Maybe you were flattered when your boyfriend first admitted to feeling jealous when you talk to other guys, but now it's feeling a little intrusive. Plus, he has an increasingly annoying habit of checking up on you during the day. He sulks when you go out with your friends. If you complain, he’s dismissive, and lately he’s taken to blaming you for his bad moods.

You still love him, but you're starting to feel nervous and isolated. Are you in an abusive relationship?

Washington-based psychologist Steve Stosny, PhD, says that’s very likely.

Stosny, author of “Love Without Hurt: Turn Your Resentful, Angry or Emotionally Abusive Relationship into a Compassionate, Loving One,” adds that it’s often difficult to figure out whether your relationship is abusive. Why? Because the abuser begins to control the victim’s sense of reality.

The abusive partner controls the other by undermining her sense of confidence, manipulating her with fear and shame or "gaslighting" her by making her feel crazy, as if her complaints are ludicrous, according to Stosny. ("Gaslighting" is a form of emotional abuse in which information is twisted in a way that makes a victim doubt her own perception of reality.) 

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“Women tend to manipulate men’s fear of failure as a lover, provider and parent,” he says. “Men, on the other hand, manipulate a partner’s fear of isolation, harm and dependence.” Abusive men also tend to “stonewall” and to dismiss their partner’s feelings of distress.

For the victim, the net effect is a feeling she can’t do anything right, and that she (or he) is always “walking on eggshells” around the house.

Normal or not?

If you’re worried but still not sure if you’re in an abusive relationship, Stosny recommends taking this quiz or asking yourself if you’ve noticed these common signs of abuse:

  • Your spouse or lover is hypercritical of you, saying things like “You spend too much on clothes; they don’t look good on you, anyway.”
  • You’re made to feel guilty and afraid: “Your family and friends just want something from you.”
  • Your partner demeans your accomplishments: “Working and taking courses is too much for you; the house is a mess.”
  • Your partner freezes you out by not talking with you when you’re upset and refuses to consider your point of view. "Don't complain about how bad you have it, no one else could love you."
  • Your partner is unusually jealous.

Verbal abuse can be more psychologically damaging than physical abuse because it often happens many times a day with no let-up. According to Stosny, if your partner is emotionally abusive, you likely feel:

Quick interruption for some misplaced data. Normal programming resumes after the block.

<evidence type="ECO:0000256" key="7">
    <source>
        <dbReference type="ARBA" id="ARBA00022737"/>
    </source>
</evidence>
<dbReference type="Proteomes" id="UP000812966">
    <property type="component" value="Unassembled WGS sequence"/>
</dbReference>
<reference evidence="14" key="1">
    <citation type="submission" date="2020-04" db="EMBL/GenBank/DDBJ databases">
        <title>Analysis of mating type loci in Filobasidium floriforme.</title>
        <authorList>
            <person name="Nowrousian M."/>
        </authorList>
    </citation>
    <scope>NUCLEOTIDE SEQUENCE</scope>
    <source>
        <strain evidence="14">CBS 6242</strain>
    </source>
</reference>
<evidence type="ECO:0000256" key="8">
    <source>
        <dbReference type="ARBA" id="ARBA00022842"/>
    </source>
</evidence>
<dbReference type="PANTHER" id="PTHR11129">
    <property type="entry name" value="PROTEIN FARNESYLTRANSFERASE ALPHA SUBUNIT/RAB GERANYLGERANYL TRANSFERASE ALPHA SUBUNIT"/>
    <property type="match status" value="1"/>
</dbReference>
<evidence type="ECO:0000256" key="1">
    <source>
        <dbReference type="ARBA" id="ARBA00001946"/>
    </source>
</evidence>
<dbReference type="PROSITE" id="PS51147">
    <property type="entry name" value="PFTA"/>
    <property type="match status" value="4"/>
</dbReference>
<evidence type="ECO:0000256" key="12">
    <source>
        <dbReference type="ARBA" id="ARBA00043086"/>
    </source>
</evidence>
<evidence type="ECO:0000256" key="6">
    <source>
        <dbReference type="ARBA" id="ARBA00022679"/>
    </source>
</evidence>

• Increased anxiety and fear
  • Confusion
  • Depression
  • Conflicted
  • Lonely and isolated. You may also isolate yourself because you’re embarrassed about the way your spouse treats you.

It’s pretty simple, Stosny says: If you feel bad about yourself whenever you’re with your partner, you’re probably a victim of emotional abuse.

Abuse: Upping the ante

Emotional abuse also tends to get worse the longer it goes one. At their core, abusers feel bad about themselves, and they often feel unloved. Stosny says that abusers needs to feel the adrenalin that comes with getting angry or attacking because it makes them feel more confident. But eventually, as with any drug, they’ll need more and more of it.

“She may call you an idiot the first few times, but eventually to feel better, she’s going to need to up the ante, and maybe add swear words to the insults,” he says. Stosny says that about 30 percent of verbal abuse eventually turns physical: “You could even see emotional abuse as a gateway drug” to battering.

Getting help

If you’re in an abusive relationship, you and your partner probably need professional help from a therapist or counselor. In some cases involving physical abuse, the best choice may be to leave the relationship, experts say. But in cases of emotional abuse, therapy may help get your relationship back on track.

Stosny believes that compassion training (and helping abusers unlearn their destructive behavior) is the key to stopping emotional abuse.

Emotional abusers need to learn that they are using the adrenaline rush to feel more powerful, when what they really need is a way to feel more valued and loved by their partner, Stosny says.

“The toughest part of therapy is helping the abuser break that habit of attacking someone in order to feel powerful,” says Stosny. To do so, he recreates the stress that sets off the abuser and helps him or her practice responding to it normally. It often takes at least six weeks of work (and at least 500 repetitions or more of the exercise) to stop the habit of emotional abuse, Stosny says.

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Abused partners can also help by paying attention to how they criticize the abuser. “Often one partner, usually a man because they have a greater vulnerability to shame, feels overwhelmed or inadequate,” says Stosny. “In that case, it helps to lower the intensity by hugging before speaking and talking about what’s good about the relationship before you get to the complaint.”

“The main relationship technique I train couples in is to develop binocular vision, which is the ability to hold your partner’s perspective alongside your own,” says Stosny. This way, he says, “you see your behavior through your partner’s eyes and use your partner’s reactions as rear-view mirrors to illuminate blind spots — things we do without knowing it, like devaluing our partners, when we think we’re just ‘expressing how we feel.’”

Related: How Self-Esteem Can Protect You from Bad Relationships

Kathryn Olney is a freelance writer and editor who has served as a reporter and editor for California, San Francisco and Mother Jones magazines.